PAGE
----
On april 22-23 I will give the certified Innovation Games® training for Customer Understanding in Utrecht.
You can register here.
New product development needs innovation if you want to really make a difference. And innovation needs creativity simply because you need to discover new information. The problem with innovation is that it is unpredictable so a defined process with upfront planning is futile. You need to create lots of ideas and then reduce the number of ideas to those that make sense. You need to think creatively!.
Experts in cognitive proceses like Seymour Papert and David Kolb describe a similar model for learning, discovering and creative thinking. In short it comes down to people learning by building a theory internally and then validating their theory in the material world. A group learns along more or less the same process.
Working in a group can significantly increase creativity of individuals [Gerrard Fischer]. Listening to others opinions, discussing different perspectives and looking at problems from different backgrounds stimulates the creation of new ideas. As a group you more easily explore a broader solution space.
In order to get to creative results as a group you need a setup of minimal structure and minimal constraints. Innovative results emerge rather then come from upfront planning. In addition the group needs to work with external artifacts like e.g. post-it notes, or drawing on a whiteboard. These external artifacts also known as externalizations enable groups to more easily go from vague mental ideas to concrete representations, enables a group to create a shared memory that in turn enables to create common understanding and a way to work together. [R. Keith Sawyer]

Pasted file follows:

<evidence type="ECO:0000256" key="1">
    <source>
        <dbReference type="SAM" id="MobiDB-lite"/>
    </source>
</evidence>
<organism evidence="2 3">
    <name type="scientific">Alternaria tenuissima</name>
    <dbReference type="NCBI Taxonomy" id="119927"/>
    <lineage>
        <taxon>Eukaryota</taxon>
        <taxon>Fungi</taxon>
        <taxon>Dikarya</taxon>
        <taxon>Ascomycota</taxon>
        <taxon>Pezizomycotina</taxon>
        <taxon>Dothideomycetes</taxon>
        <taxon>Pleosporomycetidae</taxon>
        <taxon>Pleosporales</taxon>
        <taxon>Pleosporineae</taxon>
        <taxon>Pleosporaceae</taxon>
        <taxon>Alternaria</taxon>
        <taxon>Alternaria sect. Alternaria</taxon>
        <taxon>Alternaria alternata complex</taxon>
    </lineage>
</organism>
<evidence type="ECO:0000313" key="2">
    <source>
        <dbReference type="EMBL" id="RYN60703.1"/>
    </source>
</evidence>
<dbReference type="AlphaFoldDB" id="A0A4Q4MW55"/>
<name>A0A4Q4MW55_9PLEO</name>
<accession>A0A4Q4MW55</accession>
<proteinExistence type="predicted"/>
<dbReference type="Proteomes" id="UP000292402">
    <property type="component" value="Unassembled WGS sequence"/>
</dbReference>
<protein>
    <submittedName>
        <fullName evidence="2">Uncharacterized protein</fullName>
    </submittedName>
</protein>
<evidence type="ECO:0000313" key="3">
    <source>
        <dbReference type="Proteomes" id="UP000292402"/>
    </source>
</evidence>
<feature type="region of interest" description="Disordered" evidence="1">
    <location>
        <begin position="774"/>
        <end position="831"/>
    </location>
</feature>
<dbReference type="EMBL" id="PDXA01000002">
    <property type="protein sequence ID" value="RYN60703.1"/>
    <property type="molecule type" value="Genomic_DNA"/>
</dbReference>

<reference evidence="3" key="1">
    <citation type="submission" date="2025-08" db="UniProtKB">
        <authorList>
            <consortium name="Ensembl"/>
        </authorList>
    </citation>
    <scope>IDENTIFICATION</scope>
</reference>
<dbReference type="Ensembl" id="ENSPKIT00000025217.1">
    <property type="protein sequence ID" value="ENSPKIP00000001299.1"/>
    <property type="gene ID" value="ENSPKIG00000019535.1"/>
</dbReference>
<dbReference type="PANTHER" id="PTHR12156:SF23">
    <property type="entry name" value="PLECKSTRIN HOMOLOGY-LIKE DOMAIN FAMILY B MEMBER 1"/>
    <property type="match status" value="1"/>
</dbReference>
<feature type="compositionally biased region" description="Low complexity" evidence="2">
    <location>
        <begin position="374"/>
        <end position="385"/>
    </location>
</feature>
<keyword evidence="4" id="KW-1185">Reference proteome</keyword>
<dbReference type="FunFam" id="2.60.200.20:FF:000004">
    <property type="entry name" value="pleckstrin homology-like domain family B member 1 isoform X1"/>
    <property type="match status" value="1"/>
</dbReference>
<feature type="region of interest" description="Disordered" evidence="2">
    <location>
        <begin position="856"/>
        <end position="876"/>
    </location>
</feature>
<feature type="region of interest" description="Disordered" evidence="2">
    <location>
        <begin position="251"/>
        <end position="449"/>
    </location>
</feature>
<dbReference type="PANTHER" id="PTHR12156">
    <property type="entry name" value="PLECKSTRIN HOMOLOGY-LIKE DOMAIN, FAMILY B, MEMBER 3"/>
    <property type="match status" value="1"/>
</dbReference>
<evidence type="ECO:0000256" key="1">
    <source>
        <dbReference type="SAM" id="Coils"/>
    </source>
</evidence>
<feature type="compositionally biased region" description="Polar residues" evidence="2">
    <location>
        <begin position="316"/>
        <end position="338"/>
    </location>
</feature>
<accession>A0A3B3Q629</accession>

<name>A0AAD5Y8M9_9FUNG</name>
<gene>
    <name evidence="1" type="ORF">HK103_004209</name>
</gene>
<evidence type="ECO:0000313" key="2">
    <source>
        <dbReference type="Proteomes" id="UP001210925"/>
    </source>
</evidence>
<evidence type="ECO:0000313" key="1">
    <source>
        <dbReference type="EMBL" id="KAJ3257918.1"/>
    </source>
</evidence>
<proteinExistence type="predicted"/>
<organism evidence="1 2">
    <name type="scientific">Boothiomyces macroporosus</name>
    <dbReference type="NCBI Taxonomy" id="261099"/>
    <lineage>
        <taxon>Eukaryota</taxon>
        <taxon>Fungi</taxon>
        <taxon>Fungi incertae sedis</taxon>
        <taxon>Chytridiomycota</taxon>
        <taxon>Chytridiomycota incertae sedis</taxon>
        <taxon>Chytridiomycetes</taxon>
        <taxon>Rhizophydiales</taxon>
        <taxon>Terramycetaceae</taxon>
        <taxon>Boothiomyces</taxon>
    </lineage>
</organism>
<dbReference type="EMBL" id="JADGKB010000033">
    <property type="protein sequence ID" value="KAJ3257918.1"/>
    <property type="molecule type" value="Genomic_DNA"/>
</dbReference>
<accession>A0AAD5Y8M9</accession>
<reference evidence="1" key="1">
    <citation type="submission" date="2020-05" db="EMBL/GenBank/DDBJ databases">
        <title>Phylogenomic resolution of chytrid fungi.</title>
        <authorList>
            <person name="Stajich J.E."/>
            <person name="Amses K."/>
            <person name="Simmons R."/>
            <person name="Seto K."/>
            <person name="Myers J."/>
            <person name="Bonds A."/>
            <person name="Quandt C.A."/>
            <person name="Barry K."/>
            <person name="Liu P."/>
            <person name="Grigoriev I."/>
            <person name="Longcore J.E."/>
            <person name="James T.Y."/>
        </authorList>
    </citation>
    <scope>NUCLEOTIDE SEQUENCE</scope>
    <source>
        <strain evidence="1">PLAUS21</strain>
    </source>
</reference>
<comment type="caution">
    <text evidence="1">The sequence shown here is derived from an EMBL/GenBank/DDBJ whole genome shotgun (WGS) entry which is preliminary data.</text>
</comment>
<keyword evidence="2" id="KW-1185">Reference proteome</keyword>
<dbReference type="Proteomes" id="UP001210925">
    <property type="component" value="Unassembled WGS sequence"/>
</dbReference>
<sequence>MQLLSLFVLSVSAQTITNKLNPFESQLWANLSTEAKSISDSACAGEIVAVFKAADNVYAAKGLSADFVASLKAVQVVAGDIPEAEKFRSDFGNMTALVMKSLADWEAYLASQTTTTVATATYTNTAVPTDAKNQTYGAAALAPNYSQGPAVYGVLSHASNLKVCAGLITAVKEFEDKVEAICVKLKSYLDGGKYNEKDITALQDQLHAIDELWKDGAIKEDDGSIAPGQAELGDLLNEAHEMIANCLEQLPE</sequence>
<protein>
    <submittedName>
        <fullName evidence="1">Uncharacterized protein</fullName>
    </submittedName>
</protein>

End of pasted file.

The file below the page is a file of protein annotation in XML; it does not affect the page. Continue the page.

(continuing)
According to R. Sawyer creative results are by definiton results that emerge. To get emergent creativity you need to
- Understand at a abstract level what you want to achieve but not know how to achieve it.
- Have actions of people be dependent upon the actions of others. People must have a large number of possible options to take in reaction to the actions of others in the group.
- Have the possibility to change the effect of another’s action or even undo it by future actions.
- It has to be a collaborative process where everybody contributes evenly, so no hierarchy.
The common approach of running a meeting is far from this and therefore creative results are rare. The problem is that common meetings have someone to run the meeting, have an agenda and there are no externalizations for people to work with and create distributed cognition [R. Keith Sawyer].
Why do serious games enhance creativity?
Serious games cover all prerequisites discussed above for enabling group creativity.
A serious game consists of a game space where all the action takes place. Often it is some kind of metaphoric picture with a canvas, quadrant or something else to emotionally connect to. Then there are the artifacts to work with (mostly sticky notes), a common goal to achieve (what features should be put in our next release?) and finally there are some rules of play. The rules, game space, artifacts and goal form the externalizations and help a group create a distributed cognition as described above.
Serious games have a goal but the path towards it is open and emerges though collaboration. In a serious game everyone is equal and can contribute equal. On every action a person takes others provide feedback, others can build upon it or can change its effects. The use of externalizations like post-it notes, written information, drawings, pictures and discussion make you use more parts of your brain. As a group and as an individual you’re creating new ideas that build upon others ideas and then you are reducing your ideas, you are thinking creatively as a group. All this makes serious games also in line with the prerequisites for emergent creativity as discussed above.
The topping on the cake is that games create a safe environment. An environment where people are equal and people are more likely to say what they really think. It is easy to provide and receive feedback and you see real progress towards the goal. This makes serious games not only very productive but also much fun to do.
- R. Keith Sawyer – Distributed creativity. Psychology of Aesthetics, Creativity, and the Arts © 2009 American Psychological Association 2009, Vol. 3, No. 2, 81–92